Yesterday I presented a full paper on a new method and research prototype that describes our thinking on the strategic technical direction of the Lotus Forms document format and processing model. The paper is now available from the ACM Digital Library and is entitled "A REST Protocol and Composite Format for Interactive Web Documents". If you have one, use your institutional access to the ACM Digital Library. For IBMers, you can get access using KnowledgeGate.
As you may know, the document format for Lotus Forms is called XFDL, and it has grown and changed many times in the last 15 years to become more and more comformant to open standards. Once upon a time, back in the 1990's, XFDL was not even an XML format. Currently, the XFDL format is an XML vocabulary that describes a high precision multipage layout for an interactive Web 2.0 application, and XFDL incorporates other standards including XForms, XML Schema and XML Signatures to express dynamic behaviors, business rules, client-side data validation, web service access, and digital signature security.
This open standards transition has represented an important and substantial evolution of the Lotus Forms document format and processing model over time, and this new paper on "Interactive Web Documents" articulates the next step in the evolution of Lotus Forms. As with any strategic operation, it is the kind of thing that plays out over years in the product line, but I am used to that, and I am very excited by our progress.
The initially empty interactive web document template would describe the web application. To initiate a business process, the template is instantiated, becoming an interactive web document capable of holding XML data and file attachments provided by end-user participants and machine agents in the business process. The instantiation sets up a REST service keyed by a unique ID to the instantiated document, and simple GETs, PUTs and DELETEs are used to access and update the resources in the composite document. In particular, XForms submissions are used to synchronize data and change pages within the interactive web document. When a user completes their work on the document, it is the edit token, not the whole document that is passed along through the business process. In this way, the interactive web document and its REST interaction session become the central artifacts over which the entire business process operates, with document serialization only being required to transmit the interactive web document (i.e. the web application combined with its current state) across enterprise domain boundaries.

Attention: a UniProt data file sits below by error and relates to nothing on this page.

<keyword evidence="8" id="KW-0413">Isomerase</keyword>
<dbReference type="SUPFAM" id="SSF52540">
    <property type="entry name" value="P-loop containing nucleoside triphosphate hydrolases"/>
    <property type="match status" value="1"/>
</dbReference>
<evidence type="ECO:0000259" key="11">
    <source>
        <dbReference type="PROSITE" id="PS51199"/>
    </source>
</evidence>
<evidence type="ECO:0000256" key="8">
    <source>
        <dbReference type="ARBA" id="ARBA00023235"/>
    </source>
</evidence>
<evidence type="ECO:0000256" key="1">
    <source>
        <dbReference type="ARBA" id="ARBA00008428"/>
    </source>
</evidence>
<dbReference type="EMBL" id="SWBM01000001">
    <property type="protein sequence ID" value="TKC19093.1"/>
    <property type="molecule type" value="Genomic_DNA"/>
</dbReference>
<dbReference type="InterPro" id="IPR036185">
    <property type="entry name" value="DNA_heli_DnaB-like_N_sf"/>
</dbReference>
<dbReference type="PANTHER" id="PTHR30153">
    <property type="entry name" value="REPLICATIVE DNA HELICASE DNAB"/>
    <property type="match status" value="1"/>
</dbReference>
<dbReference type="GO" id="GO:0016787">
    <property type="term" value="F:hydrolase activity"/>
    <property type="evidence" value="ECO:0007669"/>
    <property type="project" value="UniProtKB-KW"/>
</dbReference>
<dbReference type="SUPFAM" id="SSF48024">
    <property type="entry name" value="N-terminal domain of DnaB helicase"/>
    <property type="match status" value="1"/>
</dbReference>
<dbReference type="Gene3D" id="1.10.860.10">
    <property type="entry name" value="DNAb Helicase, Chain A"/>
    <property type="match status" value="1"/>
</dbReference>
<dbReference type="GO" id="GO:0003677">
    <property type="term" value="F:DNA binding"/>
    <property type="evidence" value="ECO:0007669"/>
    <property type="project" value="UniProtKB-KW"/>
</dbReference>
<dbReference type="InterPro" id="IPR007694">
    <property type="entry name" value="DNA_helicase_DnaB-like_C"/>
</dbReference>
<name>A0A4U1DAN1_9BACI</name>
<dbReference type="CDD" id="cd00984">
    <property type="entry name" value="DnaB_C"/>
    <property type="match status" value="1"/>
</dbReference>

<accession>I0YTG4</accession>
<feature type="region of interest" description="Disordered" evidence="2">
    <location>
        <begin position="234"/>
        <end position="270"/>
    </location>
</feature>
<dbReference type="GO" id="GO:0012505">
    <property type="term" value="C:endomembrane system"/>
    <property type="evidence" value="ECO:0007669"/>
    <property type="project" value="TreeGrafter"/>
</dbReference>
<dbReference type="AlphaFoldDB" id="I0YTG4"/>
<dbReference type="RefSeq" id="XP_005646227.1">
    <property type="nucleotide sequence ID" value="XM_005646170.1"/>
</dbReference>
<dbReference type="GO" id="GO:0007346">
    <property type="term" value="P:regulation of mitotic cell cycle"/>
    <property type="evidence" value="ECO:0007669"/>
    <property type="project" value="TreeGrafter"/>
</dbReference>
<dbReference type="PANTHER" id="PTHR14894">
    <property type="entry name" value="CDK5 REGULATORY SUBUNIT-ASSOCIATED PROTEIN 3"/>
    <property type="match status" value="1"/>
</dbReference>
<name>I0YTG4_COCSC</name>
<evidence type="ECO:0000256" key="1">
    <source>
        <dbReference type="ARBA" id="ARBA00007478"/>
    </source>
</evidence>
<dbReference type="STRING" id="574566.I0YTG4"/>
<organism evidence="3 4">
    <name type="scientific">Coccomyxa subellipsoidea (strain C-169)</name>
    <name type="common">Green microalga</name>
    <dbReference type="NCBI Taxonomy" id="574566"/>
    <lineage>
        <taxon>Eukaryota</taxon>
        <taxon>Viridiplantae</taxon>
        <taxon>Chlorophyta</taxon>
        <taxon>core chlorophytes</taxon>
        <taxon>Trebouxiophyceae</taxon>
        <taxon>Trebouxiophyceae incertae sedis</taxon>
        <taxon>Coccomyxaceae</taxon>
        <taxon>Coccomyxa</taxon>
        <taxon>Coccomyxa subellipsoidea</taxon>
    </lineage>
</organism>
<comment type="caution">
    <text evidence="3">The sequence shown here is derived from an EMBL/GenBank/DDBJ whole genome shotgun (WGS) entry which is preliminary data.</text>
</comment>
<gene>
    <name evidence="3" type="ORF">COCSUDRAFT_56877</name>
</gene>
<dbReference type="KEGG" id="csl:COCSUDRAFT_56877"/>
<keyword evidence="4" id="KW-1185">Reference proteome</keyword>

This is the general idea, and the paper contains numerous additional technical explanations and markup examples. It should be clear from this description, though, that this next evolutionary step will enable Lotus Forms to more easily adapt to and incorporate emerging Web 2.0 technologies, via its page basis in HTML and XHTML, and it will provide a quantum leap in performance of the Webform Server by avoiding a single large XML DOM for large forms applications, by offloading XForms processing to the client-side, and by avoiding serialize/parse operations during the course of the business process.